Il muzzy jones.jpg 2Some years ago when I was writing a lot for Outdoor Life (I created their Big Buck Zone blog and wrote it exclusively for several years before I moved on to Big Deer) I received a packet of stories from somebody at the “Muzzy 200 Club” (author unknown, but as I recall, an employee of the club at the time). This club, which now appears to be inactive, was made up of an elite group of bowhunters who had killed 200-inch whitetails with Muzzy broadheads. This is one of those stories that I found in my archives, and the first of several that I’ll reprint in coming weeks. We can never get enough classic stories of how 200-inch bucks were felled with bow and arrow:

Not only had Dave Jones seen the giant Illinois buck before, he had missed it in 2002 with his bow due to a devastating equipment malfunction. That miss haunted Dave for almost a year, and he vowed to do whatever it took to get another crack at that buck.

Days after missing the deer, Dave developed some film taken by his trail camera. There in print was a picture of that same giant that had evaded his arrow. It was almost as if the deer was taunting him. Dave kept the image on his refrigerator as motivation for his quest. As the months passed, he’d find himself pausing to look at the photo or taking it down and staring at it over a cup of coffee.

When his birthday came around in March 2003, Dave’s girlfriend, Lisa, surprised him with a unique birthday cake. She had taken the picture of the non-typical buck to the baker, who duplicated it in icing on the cake.  You can only guess what Dave wished for when he blew out the candles.

The following bow season, his birthday wish would come true, but not without a lot of hard work, planning and dedication on Dave’s part. Dave completely changed his equipment setup and practiced and practiced until he had worn out a set of carbon arrows and “Robin Hooded” four arrows.

In the woods, after moving his stand to an ideal spot approximately 50 yards from its original location, Dave stayed away from it all summer long. He bid his time until the first cold snap of the season. When he felt the chill in the air, he knew the time was right.

Dave climbed into his stand and within moments, he watched a flurry of deer activity. After seeing several small deer darting out of the woods, he spotted his coveted trophy just 200 yards in the distance. Dave clashed together a set of rattling antlers, which caused the buck to stop and look his way, but the deer continued on his path across the field and away from the stand.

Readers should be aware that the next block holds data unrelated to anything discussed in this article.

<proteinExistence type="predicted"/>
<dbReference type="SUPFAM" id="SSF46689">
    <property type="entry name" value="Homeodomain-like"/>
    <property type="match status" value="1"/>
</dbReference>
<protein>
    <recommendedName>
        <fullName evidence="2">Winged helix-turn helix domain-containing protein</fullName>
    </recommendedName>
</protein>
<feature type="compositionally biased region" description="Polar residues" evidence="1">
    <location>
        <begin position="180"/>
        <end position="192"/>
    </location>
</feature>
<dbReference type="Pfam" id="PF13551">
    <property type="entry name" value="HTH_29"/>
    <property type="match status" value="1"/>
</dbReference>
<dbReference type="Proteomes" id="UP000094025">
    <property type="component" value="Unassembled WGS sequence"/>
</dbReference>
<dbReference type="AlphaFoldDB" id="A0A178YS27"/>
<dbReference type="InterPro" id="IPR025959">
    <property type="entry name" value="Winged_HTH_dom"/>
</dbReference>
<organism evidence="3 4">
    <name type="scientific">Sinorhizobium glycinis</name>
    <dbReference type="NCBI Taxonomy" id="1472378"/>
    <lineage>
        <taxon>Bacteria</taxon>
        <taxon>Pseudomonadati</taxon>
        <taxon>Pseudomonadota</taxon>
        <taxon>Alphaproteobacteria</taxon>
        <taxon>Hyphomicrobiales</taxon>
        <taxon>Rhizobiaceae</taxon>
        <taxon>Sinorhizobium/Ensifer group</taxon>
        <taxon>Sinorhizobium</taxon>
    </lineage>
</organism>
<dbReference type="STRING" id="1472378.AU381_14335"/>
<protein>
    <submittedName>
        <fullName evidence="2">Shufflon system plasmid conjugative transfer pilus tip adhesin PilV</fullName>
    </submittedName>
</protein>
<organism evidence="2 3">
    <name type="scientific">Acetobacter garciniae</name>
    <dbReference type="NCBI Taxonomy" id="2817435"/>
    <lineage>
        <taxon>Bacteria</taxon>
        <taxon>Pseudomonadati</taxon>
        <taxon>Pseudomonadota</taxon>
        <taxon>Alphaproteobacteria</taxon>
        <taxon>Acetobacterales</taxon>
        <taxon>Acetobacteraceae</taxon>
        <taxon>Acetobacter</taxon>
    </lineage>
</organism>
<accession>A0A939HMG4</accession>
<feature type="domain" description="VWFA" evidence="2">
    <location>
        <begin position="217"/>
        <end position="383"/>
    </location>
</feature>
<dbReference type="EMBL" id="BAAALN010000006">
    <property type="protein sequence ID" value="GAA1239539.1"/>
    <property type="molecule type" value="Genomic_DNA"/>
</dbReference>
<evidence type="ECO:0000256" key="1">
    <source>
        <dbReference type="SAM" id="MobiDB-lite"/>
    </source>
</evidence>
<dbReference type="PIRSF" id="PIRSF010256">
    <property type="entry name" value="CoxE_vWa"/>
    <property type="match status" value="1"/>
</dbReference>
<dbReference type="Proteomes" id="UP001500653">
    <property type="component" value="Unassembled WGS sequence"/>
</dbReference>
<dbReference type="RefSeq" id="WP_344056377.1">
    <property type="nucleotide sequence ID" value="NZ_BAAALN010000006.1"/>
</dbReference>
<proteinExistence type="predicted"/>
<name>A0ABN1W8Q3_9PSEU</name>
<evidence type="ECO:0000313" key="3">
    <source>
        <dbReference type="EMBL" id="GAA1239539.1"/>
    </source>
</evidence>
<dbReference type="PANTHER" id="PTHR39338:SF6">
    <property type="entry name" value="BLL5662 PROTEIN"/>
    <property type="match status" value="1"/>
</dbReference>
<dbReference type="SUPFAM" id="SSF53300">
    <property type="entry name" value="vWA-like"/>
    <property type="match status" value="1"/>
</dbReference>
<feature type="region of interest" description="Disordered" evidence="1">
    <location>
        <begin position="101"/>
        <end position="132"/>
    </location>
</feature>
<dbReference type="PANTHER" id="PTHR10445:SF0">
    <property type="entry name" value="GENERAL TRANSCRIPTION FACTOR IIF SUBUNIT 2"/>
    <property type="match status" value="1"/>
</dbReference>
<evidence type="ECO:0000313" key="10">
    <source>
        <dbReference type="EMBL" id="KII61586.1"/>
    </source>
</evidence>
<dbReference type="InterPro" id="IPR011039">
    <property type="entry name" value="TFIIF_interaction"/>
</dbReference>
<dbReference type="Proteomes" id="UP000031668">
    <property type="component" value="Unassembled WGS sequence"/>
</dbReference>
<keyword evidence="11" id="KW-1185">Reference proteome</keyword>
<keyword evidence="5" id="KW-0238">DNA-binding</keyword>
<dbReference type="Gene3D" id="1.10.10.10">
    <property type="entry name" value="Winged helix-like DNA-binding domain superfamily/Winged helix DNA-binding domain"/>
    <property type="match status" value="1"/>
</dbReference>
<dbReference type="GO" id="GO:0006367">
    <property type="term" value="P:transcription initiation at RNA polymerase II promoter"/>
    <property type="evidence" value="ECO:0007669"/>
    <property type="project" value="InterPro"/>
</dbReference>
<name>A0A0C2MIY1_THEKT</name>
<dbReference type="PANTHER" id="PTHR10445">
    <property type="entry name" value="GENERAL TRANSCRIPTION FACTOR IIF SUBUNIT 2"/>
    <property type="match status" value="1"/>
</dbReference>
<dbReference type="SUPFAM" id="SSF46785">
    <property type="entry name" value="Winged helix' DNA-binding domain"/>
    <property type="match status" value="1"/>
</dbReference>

After several minutes had passed, Dave turned around and hung his bow up on the hanger by his stand. When he turned back around, he spotted the massive buck only 100 yards away standing there in the open pasture. Then, the buck began to slowly move in his direction, coming closer and closer! When the deer stopped in front of a large limb, Dave seized the moment and drew. The buck continued coming and stopping periodically, but Dave couldn’t find an opening to shoot through.

Finally, the buck stepped up on a dirt mound only 18 yards away from the stand and offered Dave the perfect shot, which he took. Feeling the punch of the Muzzy broadhead, the buck spun around and ran back across the open pasture in the direction of its bedding area.

Dave inspected the arrow, which was covered with blood, but he wasn’t sure if he had double-lunged the deer or not. The seasoned hunter made the wise decision to wait until dark to go after the buck. He called his friend, Dan Lowman, for help, and when darkness fell, the two went in search of the deer. The blood trail was not hard to find, and in a matter of minutes, they walked up to the buck which lay still in the moonlight.

The elated hunter struggled to count the rack’s points, but there were so many that he kept losing track! Finally, he counted 36. When he eventually got the 7 ½-year-old deer scored, he was thrilled to find out that the buck’s 267 1/8-net inches beat the old Illinois state record of 251 6/8 inches.

In fact, Dave had taken the #4 non-typical archery buck in the world (at the time). The massive buck grossed 293 4/8 inches, had an 18 2/8-inch inside spread and 7-inch bases. A year’s worth of planning and wishing had paid off.